RG: I do like that little twist toward the end. I wasn’t expecting that and it sort of turned the film on its head.
Jim: Yeah, the person I went to see it with, a friend of mine, he called it politically correct, where they almost try to rehabilitate the mass murderer and make him more human and it does do that in an interesting way. Most those movies end where it’s just based on pure revenge, and the young lead kills the bad guy at the end and she’s the hero and here you have that ambiguous ending and think “how am I supposed to feel about that”. Like all of a sudden, she’s siding with him and how family is thicker than whatever and I like that. I like that gray area and you know it’s going to piss some people off. But it’s kind of interesting.
RG: What, for you, was the best part of making this film?
Jim: I think it was really fun to do something different like this. The best part was doing this type of film in general. And like I said, I’ve never really done a horror film, so I got to go in and spoiler alert…to have my face ripped off.
I went to this special effects studio in the valley where they had to cover my head in about five tons of polyurethane and I really started to panic when I couldn’t hear them. If you have any claustrophobic tendencies, you’re in trouble. I actually was fine, but it was really fun to have that whole experience. Then when we did the scene where he rips my face off, I was actually wearing two masks. One showing the muscles, and the other was the mask of my face that he rips off. That whole process was really new and different and interesting. I’m pretty squeamish too. I actually had to close my eyes a few times watching the film, but the whole process that the make-up department does, it’s this cool art form and I was fascinated by the whole process. It takes hours to do these latex masks and make up and prosthetics and gallons of blood. It’s just this crazy world. Experiencing that, was the for me, the most fun.
RG: Well, when I saw the picture you posted to Facebook from when you were getting your mold made, I knew then. I had the thought ‘uh oh…his character is going to meet a grisly end.” So the whole movie I was thinking that. “ Oh is this it?” And then when you got the hatchet to the back, I figured that was it…but then I saw you get your face ripped off. And I have to say, I loved the little embellishment of the twitching foot.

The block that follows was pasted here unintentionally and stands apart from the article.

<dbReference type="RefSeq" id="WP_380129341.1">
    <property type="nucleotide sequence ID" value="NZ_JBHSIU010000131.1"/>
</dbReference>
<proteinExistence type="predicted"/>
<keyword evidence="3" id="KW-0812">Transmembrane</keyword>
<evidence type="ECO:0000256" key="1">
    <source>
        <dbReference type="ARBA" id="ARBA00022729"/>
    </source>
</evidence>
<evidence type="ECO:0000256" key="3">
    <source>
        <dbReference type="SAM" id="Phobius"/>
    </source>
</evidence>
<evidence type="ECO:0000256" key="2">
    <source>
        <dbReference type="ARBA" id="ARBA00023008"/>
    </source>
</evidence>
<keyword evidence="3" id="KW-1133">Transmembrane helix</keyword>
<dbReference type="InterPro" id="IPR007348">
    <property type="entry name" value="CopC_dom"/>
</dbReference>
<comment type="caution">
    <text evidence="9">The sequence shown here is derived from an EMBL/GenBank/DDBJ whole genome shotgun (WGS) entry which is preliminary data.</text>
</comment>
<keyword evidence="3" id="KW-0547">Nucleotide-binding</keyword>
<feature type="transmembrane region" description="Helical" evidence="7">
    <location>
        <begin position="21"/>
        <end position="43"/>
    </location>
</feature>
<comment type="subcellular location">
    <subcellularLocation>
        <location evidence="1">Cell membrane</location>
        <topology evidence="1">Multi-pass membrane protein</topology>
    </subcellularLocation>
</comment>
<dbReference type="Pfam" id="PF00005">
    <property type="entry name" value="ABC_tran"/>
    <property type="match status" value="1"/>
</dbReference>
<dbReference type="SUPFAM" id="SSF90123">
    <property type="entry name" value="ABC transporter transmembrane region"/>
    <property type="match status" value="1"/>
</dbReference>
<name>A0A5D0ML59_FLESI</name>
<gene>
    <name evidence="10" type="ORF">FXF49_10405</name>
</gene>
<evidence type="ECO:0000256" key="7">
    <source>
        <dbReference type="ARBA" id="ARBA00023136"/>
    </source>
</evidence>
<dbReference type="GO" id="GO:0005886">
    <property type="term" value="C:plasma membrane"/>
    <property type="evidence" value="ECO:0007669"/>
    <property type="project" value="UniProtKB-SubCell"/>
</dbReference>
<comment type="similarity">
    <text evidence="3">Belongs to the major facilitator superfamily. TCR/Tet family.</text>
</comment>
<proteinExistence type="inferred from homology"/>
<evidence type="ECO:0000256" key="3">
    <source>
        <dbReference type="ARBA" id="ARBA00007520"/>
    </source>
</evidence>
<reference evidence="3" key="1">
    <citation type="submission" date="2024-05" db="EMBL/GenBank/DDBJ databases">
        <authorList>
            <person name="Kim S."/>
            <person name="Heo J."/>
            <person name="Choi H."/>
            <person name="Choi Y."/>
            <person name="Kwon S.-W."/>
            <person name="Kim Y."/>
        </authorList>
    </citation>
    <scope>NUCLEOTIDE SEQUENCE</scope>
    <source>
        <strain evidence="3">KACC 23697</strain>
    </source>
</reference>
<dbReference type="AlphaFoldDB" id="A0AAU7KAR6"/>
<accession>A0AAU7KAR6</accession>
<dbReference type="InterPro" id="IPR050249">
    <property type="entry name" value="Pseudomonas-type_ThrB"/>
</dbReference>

Jim: Yeah that scene we did with the hatchet, that was pretty intense. That’s crazy too; because you have to time your reaction for when the rubber hatchet hits your back….you have to time it with the squibs exploding. It really is fun. It’s like being a kid on Halloween. It is as fun as it seems. It’s not scary, it’s serious, and everyone is serious on set but what a bizarre world. It’s pretty amazing.
RG: Was the twitching foot planned or were you just thinking “oh god get me out of here”?
Jim: No, that just came out of the moment. It was a choice that I went with and we did a couple of takes. One of them with the twitch and one were I’m completely still. John (Lussenhop) said that it was really creepy and wanted one without. But it was decided to keep it because it did make it that much creepier.
RG: Well I figured it was just one of those automatic reactions that the body can’t help.
Jim: Exactly! I think it’s pretty intense to show that this guy isn’t dead yet and his body is still responding even though his face was just ripped off. I thought it makes it that much more terrifying. I think I also had the honor in all the Chainsaw movies, I mean he wears all these faces, but I’m the only guy you actually see. And I actually have it here in my office. I kept it. They have all these extras, and I wanted a memento.
RG: We’ve talked before about how you’re normally cast as the military/agent/law enforcement type of character. would you even consider playing a character like Leatherface and being the psycho killer?
Jim: Yeah I would. At this point, I would. I made this one and thought how it was a fun process. I wasn’t quite sure how I would feel about it but it was great. Honestly, I don’t know if I’d do something like Saw or those torture horror film. But something that has any, story and any redeemable quality about the bad guy, like revenge or something, I wouldn’t rule it out.
RG: Did filming a horror movie require any different approach or was it just like any other film?
Jim: No, as far as the acting, it was like making any other film. I approached the character the same way I would approach any other character. Who is this guy, what’s his story, his past, motivation etc. All my preparation and the way I approached the role was the same.
RG: How did it feel to, sorry to use a horrible pun here, face off against such an iconic character?
Jim: That was one of the best parts of the project. It did have that weight to it and it is an iconic film. To take on Leatherface, I mean, to get in a fight with Leatherface? C’mon! I thought it was awesome! When you get to make a movie, one of the most exciting things is to be a part of film-making history. Watching Texas Chainsaw Massacre and knowing I was going to be a part of it, it was really cool.
RG: Speaking of Leatherface and being iconic, what’s Dan Yeager like?
He’s a really nice guy actually. These guys, I tend to hear from working with other people, they all say that these are the nicest guys. Unfortunately I didn’t get to know Dan really well. He was really nice on set, but was really quiet and focused. Since we played opposite each other, we spoke a few times, but we did face off against each other. I didn’t get to talk to him too much, but seems like a really good guy.
RG: I figured these guys who play these characters are probably super nice in real life, but you know, it’s the quiet ones you have to watch out for!
Jim: That’s so true! But it’s hard to know. You don’t want to bother other actors on set because you don’t know what their process is. I know for me I’ll go off into a corner and just sit and think about what I’m going to do for the scene. Every actor’s process is different.
RG: So what do you have going on now?
Jim: I’m most excited about the feature I’m working on. My wife wrote a book, and I’m writing the screenplay for it. Ever since I did that short film, I’ve wanted to direct a feature and this is a great story so I’m hoping to do that. Aside from spending my energy in getting roles, I really want to direct again.
Thanks to Jim for for humoring me once again and answering my seemingly endless barrage of questions.Tags: Dan yeager, Gunnar Hansen, Jamed MacDonald, Jim MacDonald, John Luessenhop, Leatherface, Texas Chainsaw 3D, Texas Chainsaw Massacre